If the bulk of an employment law firm’s business comes from the construction industry, for instance, it is probably a good idea to use the industry-specific phrase “foreman” in that firm’s online content when referring to high-ranking employees, as opposed to relying on non-industry-specific terms like “administrator” or “supervisor,” which might be used more often in other industries.

Understand How Your Community Thinks About Legal Issues

As LawLytics’ Vice President of Content Operations puts it, clients often tend to “think locally, not legally.” Though laws might be governed at the state or federal levels, your potential clients may have a tendency to search for information about their legal situations using their city or county names (depending on where you practice).

Use the search terms that are more likely to attract (and be used by) your potential clients in favor of terms which are technically correct but are less likely to be used by your target audience.

If people in your community have common colloquial names for certain landmarks, roads, or neighborhoods that differ from their official names, use the more popular terms when writing content. Not only will this make it easier for your potential clients to find you online, it will also demonstrate to them that you can understand and relate to them.

If you practice in a small, rural community, don’t be afraid to use colloquial or regional language in your content if that is how everyone in your community speaks. On the other hand, If you practice in a more populated urban area that includes a number of transplanted residents, colloquial language could alienate a portion of your audience.

The specific terms and phrases used on your site should depend on how your target audience communicates and speaks, rather than on technical correctness or writing your content in a way that is meant to impress other legal professionals (so long as other legal professionals are not your target audience).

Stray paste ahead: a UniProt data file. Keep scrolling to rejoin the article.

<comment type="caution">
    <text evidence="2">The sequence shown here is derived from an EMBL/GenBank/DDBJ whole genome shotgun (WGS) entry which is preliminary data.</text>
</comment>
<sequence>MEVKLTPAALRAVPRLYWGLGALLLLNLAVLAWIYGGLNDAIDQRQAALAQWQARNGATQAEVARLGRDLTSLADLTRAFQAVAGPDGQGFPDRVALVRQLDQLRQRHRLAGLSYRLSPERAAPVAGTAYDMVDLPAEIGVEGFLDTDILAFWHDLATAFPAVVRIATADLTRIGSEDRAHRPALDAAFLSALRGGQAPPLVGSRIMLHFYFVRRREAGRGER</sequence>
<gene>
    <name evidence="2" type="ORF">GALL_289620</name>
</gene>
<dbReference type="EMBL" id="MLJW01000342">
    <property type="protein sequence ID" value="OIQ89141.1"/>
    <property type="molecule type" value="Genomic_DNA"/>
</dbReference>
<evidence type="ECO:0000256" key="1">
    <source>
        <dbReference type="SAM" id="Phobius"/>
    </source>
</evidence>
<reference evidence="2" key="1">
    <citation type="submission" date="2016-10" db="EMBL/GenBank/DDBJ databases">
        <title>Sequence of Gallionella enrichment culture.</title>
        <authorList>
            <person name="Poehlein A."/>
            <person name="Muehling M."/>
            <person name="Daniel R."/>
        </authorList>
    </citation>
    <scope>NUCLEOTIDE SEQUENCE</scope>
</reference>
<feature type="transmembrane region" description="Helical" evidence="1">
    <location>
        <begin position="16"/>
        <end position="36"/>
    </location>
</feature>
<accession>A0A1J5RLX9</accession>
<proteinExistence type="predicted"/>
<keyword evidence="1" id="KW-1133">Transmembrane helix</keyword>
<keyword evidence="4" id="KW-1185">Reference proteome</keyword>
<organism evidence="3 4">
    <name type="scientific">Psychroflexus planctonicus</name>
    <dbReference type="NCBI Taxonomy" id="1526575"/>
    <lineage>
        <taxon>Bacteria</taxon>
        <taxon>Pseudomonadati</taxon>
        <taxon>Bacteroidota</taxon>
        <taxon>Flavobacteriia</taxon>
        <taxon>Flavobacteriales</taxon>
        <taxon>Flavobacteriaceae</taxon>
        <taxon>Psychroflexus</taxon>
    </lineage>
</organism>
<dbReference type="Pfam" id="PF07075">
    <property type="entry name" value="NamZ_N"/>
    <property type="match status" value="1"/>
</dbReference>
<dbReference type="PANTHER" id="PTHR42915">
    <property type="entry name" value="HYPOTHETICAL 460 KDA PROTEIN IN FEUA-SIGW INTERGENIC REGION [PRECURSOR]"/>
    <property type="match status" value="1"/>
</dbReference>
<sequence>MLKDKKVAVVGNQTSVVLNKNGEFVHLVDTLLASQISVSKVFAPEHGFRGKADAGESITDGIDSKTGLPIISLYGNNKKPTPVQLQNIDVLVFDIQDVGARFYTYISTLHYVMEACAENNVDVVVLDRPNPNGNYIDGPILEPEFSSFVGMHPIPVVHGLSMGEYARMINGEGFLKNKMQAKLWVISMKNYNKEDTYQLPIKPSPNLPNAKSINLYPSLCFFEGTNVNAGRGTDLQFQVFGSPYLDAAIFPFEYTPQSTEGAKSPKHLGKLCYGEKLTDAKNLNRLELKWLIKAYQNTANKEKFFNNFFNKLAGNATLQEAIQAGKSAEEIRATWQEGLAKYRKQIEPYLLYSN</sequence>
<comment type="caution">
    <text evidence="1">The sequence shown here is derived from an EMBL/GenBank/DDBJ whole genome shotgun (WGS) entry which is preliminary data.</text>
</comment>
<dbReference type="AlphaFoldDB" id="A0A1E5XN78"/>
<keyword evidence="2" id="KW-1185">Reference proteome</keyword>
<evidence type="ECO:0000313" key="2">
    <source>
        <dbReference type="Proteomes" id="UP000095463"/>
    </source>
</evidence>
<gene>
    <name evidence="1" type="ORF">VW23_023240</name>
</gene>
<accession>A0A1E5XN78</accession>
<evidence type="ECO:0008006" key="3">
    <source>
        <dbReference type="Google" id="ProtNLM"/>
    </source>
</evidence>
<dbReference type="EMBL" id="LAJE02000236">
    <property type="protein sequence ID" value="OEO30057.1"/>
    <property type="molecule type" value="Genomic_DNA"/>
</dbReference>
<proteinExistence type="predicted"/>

Choose an Appropriate Point of View for Your Law Firm’s Website

Make sure that you write your website content from a point of view that will increase your content’s effectiveness and relatability. This will likely differ across multiple pages of your site, depending on the purpose of each page and its specific target audience.

The first person perspective (I/me/we) is the most personal point of view that an attorney can use. Places to consider using the first-person perspective include blog posts that recount personal insights and experiences, as well as in the “About” section of your site.

The third-person perspective (he/she/it/they) can also be effective in the “About” section of your site. Third-person perspective creates a more objective and authoritative to than first or second-person perspective. The third-person perspective can also be beneficial when discussing case results or specific laws and procedures. However, in some cases, the third-person perspective carries the risk of sounding detached where a more personal approach might be more effective.

The second-person perspective (you) is effective for making content seem personally directed at your readers. Use of the second-person point of view might prove useful when discussing issues that affect your target audience directly, such as on pages where you are talking directly to your potential clients about the potential penalties they could face for certain charges, or when writing to the adult child of an elderly person who might be in need of legal representation, for example.

We go into much more detail on the topic of strategically using point of view in your law firm website content in another post on our blog. But whatever point of view you choose in different sections of your site, make sure that you always do so deliberately and strategically while keeping your target audience in mind.